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Frankenstein essay

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Which character does the reader have the most sympathy for: Victor Frankenstein or his Creature? In this essay I aim to explore how the writer Mary Shelley uses literary techniques, language and tone to make the reader feel sympathy for both Victor Frankenstein and his creature. Frankenstein was written by Mary Shelley in 1818 during an early phase of the Industrial Revolution, at a time of dramatic advances in science and technology. The idea that creation rebels against its creator can be seen as a warning that the application of science can lead to unintended consequences. The novel Frankenstein explores the ability to be able to bring a lifeless being back to life. Victor Frankenstein discovers how this can be done and creates a creature, completely unaware of the consequences that follow. The story has a huge impact on modern society, and has opened up a huge debate on modern day cloning. Some scientists have said that unlocking the key to cloning will represent the greatest human achievement since the discovery of fire. Other people may disagree and think that cloning is bad purely because it does not involve the "sacred" union of a man and a woman, and because it leaves God out of the creation process. ...read more.


He genuinely believed that bringing life into an inanimate object would benefit humanity, and was disgusted and shocked when he realised what he had created, "the beauty of the dream vanished, and breathless horror and disgust filled my heart". The reader beforehand had been informed at how hard he had worked on this project, and how it was his lifelong dream to be able to bring something back to life, and the reader cannot help but feel sympathy for Frankenstein when the creature does not turn out as he had hoped. Frankenstein says "I felt the bitterness of disappointment; dreams that had been my food and pleasant rest for so long a space were now become a hell to me". At the end of the day Frankenstein's creation was a scientific experiment, it was not brought into the world to be loved or sympathised with. After he created the creature and realised that it was a big mistake. He demonstrates a sense of remorse for his actions and feels guilty about creating the monster. Even as the Creature gained life it was obvious to see that Frankenstein was drained from it, "I was lifeless, and did not recover my senses for a long time." ...read more.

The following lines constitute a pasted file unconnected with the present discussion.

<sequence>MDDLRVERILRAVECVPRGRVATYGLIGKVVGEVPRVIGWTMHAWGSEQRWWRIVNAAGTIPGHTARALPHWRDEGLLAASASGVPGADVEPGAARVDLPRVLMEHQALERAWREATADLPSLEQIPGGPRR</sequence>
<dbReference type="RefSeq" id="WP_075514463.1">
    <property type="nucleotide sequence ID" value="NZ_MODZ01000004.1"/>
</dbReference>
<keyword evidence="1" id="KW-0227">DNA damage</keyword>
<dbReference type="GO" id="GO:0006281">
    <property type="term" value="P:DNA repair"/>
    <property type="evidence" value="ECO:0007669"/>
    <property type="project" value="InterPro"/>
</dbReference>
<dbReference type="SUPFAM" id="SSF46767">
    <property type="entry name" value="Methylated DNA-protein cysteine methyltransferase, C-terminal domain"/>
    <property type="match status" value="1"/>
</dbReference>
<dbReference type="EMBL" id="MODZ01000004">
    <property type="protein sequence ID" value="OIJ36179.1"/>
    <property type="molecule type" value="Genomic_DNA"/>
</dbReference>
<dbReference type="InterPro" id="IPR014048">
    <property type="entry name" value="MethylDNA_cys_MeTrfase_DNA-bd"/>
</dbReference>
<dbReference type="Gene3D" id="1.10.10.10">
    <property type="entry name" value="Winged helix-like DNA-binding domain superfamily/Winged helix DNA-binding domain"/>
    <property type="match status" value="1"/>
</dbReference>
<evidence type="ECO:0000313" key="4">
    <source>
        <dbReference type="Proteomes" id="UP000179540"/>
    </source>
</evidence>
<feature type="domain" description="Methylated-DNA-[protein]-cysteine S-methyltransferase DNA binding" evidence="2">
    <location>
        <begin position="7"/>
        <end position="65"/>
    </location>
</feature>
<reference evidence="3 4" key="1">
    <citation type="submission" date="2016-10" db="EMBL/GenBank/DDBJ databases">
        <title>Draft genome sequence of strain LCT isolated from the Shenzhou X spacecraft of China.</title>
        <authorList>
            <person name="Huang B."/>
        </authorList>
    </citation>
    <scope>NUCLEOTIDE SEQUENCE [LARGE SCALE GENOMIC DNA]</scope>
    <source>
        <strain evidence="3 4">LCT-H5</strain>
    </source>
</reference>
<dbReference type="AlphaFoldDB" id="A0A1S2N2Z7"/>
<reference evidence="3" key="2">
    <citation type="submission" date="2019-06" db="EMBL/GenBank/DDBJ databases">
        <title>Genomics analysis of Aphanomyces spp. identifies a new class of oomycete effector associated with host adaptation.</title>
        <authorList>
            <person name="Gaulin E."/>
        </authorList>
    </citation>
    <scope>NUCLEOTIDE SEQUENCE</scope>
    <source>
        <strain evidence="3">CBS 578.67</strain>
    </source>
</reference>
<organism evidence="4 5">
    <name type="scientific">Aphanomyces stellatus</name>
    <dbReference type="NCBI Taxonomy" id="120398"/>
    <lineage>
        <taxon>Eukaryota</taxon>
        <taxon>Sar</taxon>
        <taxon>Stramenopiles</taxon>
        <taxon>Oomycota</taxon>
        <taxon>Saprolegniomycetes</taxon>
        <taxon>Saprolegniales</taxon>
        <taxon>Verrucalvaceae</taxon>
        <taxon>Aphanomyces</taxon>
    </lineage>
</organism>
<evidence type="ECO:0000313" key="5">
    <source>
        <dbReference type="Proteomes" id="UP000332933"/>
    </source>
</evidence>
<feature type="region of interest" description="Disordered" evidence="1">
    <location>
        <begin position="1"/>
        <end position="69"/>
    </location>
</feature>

The monster shows he is depressed with himself and his life. The fact that the Creature is not given a name by Frankenstein alienates the Creature further. Instead it is referred to by words such as 'monster', 'creature', 'daemon', 'fiend', and 'wretch'. When Frankenstein speaks with the Creature in chapter 10, he addresses him as 'devil', 'vile insect', 'abhorred monster', 'fiend', 'wretched devil' and 'abhorred devil'. Such language focuses the reader on how society as a whole knew him. These words have a greater impact as the speaker is the one person who should have found it possible to love the creature despite his failings. In conclusion I think the reader has the most sympathy for the Creature, Victor Frankenstein's creation. The creature is neglected by Frankenstein since its birth and has no-one to teach or love him. Mary Shelley also makes the reader feel sympathy for Victor Frankenstein with the action of the Creature causing the deaths of Frankenstein's loved ones and blackmailing Frankenstein into creating a female companion for the Creature. However the most amount of sympathy is felt for the Creature, I believe that bringing life into the world and then acting if it was never born is completely unforgivable. All throughout the novel the Creature is paying for Frankenstein's mistakes in playing 'God' and creating something completely unaware of the consequences. ...read more.

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